And downtown Miami is a little more than two miles away, so if you’re staying in a hotel there, spending time nearby before making the drive over to Marlins Park isn’t a bad idea.

(Even though it doesn’t seem much farther, don’t go to Miami Beach, though, unless you give yourself at least an hour to get to the ballpark before first pitch. Seriously — traffic can be brutal going in and out on a daily basis.)

After finding parking, we walked to the perimeter of Marlins Park, where we found quite a few long lines of fans waiting to get in. But it took us maybe 15 minutes to get in, so at least the lines moved quickly.

One benefit of the wait was getting a chance to look at what appeared to be random letters embedded in the plaza — turns out they’re the original letters from the old “Miami Orange Bowl” sign.

One of the defining features of the park’s interior — the garish “Homer” home run sculpture that used to stand just beyond the left-center field wall — was scheduled to be relocated to outside the park by the 2020 season.

Miami restaurants near Marlins Park

Wendy’s – fast food, 0.2 miles away
Batting Cage Sports Bar & Lounge – pub, 0.3 miles away
Crust – Italian, 0.8 miles away
Search for more Miami restaurants on Tripadvisor.

Marlins Park Miami Marlins events tickets parking hotels seating food

Watching a game at Marlins Park

OK, so there isn’t much to see outside the park. But if it’s your first visit, it’s a good idea to reserve some time for walking around.

Within Marlins Park you’ll find big, spacious concourses, a fairly cozy seating bowl as ballparks go and a few cool features, such as a bobblehead “museum” (really a large display full of bobbleheads from around the majors, complete with a vibrating case so that the heads constantly bobble) and a large mural paying tribute to the late, great Orange Bowl. You can also walk around the outfield concourse and get a glimpse at the panels that open up to let in air on not-so-hot days.

So yes, it isn’t that traditional baseball experience, but if you’re not having a good time at Marlins Park, you’re probably not trying. Befitting the Miami Beach vibe, there are a few club-like areas in which you can spend your time — a few spots are exclusive to season-ticket members, but some suites and club spaces are accessible. Sadly, the Clevelander, one of Miami’s most famous clubs, decided to move out of Marlins Park after the 2019 season.

For the regular Joes sitting in standard spots, Marlins Park’s seating bowl offers little in the way of surprises. Despite having one of the smallest capacities among MLB parks, Marlins Park still has enough features to compel you not to linger in your seating area the entire game. From good standing-room spots to party porches in the outfield, the ballpark promotes a social atmosphere. One of those standing-room areas was installed in left-center field, replacing the relocated home run sculpture.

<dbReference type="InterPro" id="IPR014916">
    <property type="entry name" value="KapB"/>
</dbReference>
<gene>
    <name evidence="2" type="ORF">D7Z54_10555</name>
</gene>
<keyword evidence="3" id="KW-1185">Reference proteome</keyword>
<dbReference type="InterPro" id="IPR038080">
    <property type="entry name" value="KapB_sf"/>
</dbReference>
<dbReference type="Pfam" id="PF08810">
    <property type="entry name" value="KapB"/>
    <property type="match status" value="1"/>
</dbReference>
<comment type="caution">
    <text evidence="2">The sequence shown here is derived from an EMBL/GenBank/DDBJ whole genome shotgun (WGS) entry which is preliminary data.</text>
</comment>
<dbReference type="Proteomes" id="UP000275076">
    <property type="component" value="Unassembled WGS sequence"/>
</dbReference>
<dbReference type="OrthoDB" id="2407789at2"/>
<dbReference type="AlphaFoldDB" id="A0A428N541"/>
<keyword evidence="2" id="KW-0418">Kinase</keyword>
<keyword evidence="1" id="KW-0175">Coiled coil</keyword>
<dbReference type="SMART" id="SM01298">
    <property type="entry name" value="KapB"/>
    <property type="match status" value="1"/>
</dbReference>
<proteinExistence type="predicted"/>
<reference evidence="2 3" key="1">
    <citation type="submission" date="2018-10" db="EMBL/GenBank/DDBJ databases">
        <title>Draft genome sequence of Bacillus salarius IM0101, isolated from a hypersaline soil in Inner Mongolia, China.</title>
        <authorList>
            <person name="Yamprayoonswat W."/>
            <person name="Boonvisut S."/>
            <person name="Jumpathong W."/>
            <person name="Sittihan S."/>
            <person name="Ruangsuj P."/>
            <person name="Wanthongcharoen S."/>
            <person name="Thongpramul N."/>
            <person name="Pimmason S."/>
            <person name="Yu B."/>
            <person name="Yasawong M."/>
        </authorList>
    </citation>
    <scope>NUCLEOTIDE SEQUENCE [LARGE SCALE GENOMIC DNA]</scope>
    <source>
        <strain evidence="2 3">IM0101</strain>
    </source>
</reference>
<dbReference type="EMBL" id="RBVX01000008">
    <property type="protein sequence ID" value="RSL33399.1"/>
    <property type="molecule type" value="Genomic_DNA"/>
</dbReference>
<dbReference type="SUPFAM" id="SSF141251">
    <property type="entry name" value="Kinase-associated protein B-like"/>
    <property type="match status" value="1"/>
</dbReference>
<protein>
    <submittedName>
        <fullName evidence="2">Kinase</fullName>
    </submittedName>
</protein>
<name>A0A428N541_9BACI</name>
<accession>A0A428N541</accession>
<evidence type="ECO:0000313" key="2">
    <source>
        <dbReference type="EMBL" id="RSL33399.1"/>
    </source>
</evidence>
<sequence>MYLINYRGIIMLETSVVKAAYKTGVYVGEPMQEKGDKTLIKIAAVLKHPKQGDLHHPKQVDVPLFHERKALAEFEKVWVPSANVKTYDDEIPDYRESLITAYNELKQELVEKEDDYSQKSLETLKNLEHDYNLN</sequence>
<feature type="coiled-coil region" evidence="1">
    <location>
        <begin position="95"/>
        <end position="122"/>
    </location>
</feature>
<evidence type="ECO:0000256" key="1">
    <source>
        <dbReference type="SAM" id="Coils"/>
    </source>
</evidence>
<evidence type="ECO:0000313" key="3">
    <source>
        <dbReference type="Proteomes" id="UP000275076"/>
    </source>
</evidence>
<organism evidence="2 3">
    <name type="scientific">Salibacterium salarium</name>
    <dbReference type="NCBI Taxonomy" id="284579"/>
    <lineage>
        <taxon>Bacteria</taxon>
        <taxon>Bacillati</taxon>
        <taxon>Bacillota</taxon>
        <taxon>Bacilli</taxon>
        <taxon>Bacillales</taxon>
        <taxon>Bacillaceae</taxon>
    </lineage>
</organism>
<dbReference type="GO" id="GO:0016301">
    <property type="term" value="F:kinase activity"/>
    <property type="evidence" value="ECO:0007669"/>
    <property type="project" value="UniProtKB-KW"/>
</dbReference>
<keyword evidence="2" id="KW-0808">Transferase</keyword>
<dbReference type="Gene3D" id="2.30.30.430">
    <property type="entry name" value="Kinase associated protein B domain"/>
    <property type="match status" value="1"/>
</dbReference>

Food and drink at Marlins Park

There’s plenty of good food options at Marlins Park, and it’s worth doing a little exploring to find something that fits your mood. As you can imagine, Cuban and other Latin dishes are plentiful at Marlins Park, including cuban sandwiches, tacos, tortas, ceviche, and more. 

The Marlins have also introduced a lower-price concession menu, labeled the $3 o $5 Menu (305 being Miami’s area code). Standard stadium fare such as hot dogs, popcorn and pretzels cost $3, while 12-ounce beers and pork tacos are $5. Note that only two stands in Marlins Park offer these prices, on the Promenade (main) seating level next to Sections 13 and 37.

Beer fans can also visit the Biscayne Bay Brew Hall, an in-ballpark brew pub on the Promenade level. Biscayne Bay Brewing Company serves its Marlins Lager in this space, which also offers pub-style food items.

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    The Particulars

    Home Teams
    Miami Marlins

    Address
    501 Marlins Way
    Miami, FL 33125

    Year Opened
    2012

    Capacity
    36,742

    Upcoming Events
    All times local
    Philadelphia Phillies at Miami Marlins
    Friday, September 11, 2020
    8:10 pm
    Get tickets at SeatGeek »

    Philadelphia Phillies at Miami Marlins
    Sunday, September 13, 2020
    4:10 pm
    Get tickets at SeatGeek »

    Philadelphia Phillies at Miami Marlins
    Monday, September 14, 2020
    4:10 pm
    Get tickets at SeatGeek »

    Boston Red Sox at Miami Marlins
    Thursday, September 17, 2020
    1:10 pm
    Get tickets at SeatGeek »

    Washington Nationals at Miami Marlins
    Friday, September 18, 2020
    8:10 pm
    Get tickets at SeatGeek »


    View Seating Chart »